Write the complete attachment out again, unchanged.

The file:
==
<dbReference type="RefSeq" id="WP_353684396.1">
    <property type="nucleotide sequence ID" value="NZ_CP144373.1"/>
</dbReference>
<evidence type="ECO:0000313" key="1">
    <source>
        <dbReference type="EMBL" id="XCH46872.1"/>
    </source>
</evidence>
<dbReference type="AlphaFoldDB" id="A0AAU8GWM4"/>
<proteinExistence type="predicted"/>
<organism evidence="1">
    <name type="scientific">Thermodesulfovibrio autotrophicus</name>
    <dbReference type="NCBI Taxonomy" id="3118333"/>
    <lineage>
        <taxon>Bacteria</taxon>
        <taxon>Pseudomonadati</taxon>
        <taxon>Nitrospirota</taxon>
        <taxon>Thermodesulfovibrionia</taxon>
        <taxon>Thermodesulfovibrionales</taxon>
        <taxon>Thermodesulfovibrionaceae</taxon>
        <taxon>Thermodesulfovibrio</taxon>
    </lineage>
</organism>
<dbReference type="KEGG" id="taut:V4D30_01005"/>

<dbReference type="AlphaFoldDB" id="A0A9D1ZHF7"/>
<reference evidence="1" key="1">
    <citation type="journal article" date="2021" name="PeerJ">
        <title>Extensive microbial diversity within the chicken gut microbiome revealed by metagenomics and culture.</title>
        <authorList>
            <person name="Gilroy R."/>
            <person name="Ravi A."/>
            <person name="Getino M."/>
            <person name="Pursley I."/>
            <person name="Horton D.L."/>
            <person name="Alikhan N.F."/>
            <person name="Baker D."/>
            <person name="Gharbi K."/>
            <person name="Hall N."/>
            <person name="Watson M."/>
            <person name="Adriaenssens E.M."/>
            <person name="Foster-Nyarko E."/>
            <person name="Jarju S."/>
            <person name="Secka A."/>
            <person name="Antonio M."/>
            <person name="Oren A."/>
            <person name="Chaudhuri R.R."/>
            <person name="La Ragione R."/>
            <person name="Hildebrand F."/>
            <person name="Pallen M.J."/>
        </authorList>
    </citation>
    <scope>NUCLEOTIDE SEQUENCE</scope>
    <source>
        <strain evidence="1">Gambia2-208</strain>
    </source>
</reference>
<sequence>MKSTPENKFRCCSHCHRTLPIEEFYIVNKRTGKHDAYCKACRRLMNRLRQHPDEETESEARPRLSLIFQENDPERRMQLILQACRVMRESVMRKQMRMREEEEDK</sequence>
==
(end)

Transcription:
<dbReference type="RefSeq" id="WP_353684396.1">
    <property type="nucleotide sequence ID" value="NZ_CP144373.1"/>
</dbReference>
<evidence type="ECO:0000313" key="1">
    <source>
        <dbReference type="EMBL" id="XCH46872.1"/>
    </source>
</evidence>
<dbReference type="AlphaFoldDB" id="A0AAU8GWM4"/>
<proteinExistence type="predicted"/>
<organism evidence="1">
    <name type="scientific">Thermodesulfovibrio autotrophicus</name>
    <dbReference type="NCBI Taxonomy" id="3118333"/>
    <lineage>
        <taxon>Bacteria</taxon>
        <taxon>Pseudomonadati</taxon>
        <taxon>Nitrospirota</taxon>
        <taxon>Thermodesulfovibrionia</taxon>
        <taxon>Thermodesulfovibrionales</taxon>
        <taxon>Thermodesulfovibrionaceae</taxon>
        <taxon>Thermodesulfovibrio</taxon>
    </lineage>
</organism>
<dbReference type="KEGG" id="taut:V4D30_01005"/>

<dbReference type="AlphaFoldDB" id="A0A9D1ZHF7"/>
<reference evidence="1" key="1">
    <citation type="journal article" date="2021" name="PeerJ">
        <title>Extensive microbial diversity within the chicken gut microbiome revealed by metagenomics and culture.</title>
        <authorList>
            <person name="Gilroy R."/>
            <person name="Ravi A."/>
            <person name="Getino M."/>
            <person name="Pursley I."/>
            <person name="Horton D.L."/>
            <person name="Alikhan N.F."/>
            <person name="Baker D."/>
            <person name="Gharbi K."/>
            <person name="Hall N."/>
            <person name="Watson M."/>
            <person name="Adriaenssens E.M."/>
            <person name="Foster-Nyarko E."/>
            <person name="Jarju S."/>
            <person name="Secka A."/>
            <person name="Antonio M."/>
            <person name="Oren A."/>
            <person name="Chaudhuri R.R."/>
            <person name="La Ragione R."/>
            <person name="Hildebrand F."/>
            <person name="Pallen M.J."/>
        </authorList>
    </citation>
    <scope>NUCLEOTIDE SEQUENCE</scope>
    <source>
        <strain evidence="1">Gambia2-208</strain>
    </source>
</reference>
<sequence>MKSTPENKFRCCSHCHRTLPIEEFYIVNKRTGKHDAYCKACRRLMNRLRQHPDEETESEARPRLSLIFQENDPERRMQLILQACRVMRESVMRKQMRMREEEEDK</sequence>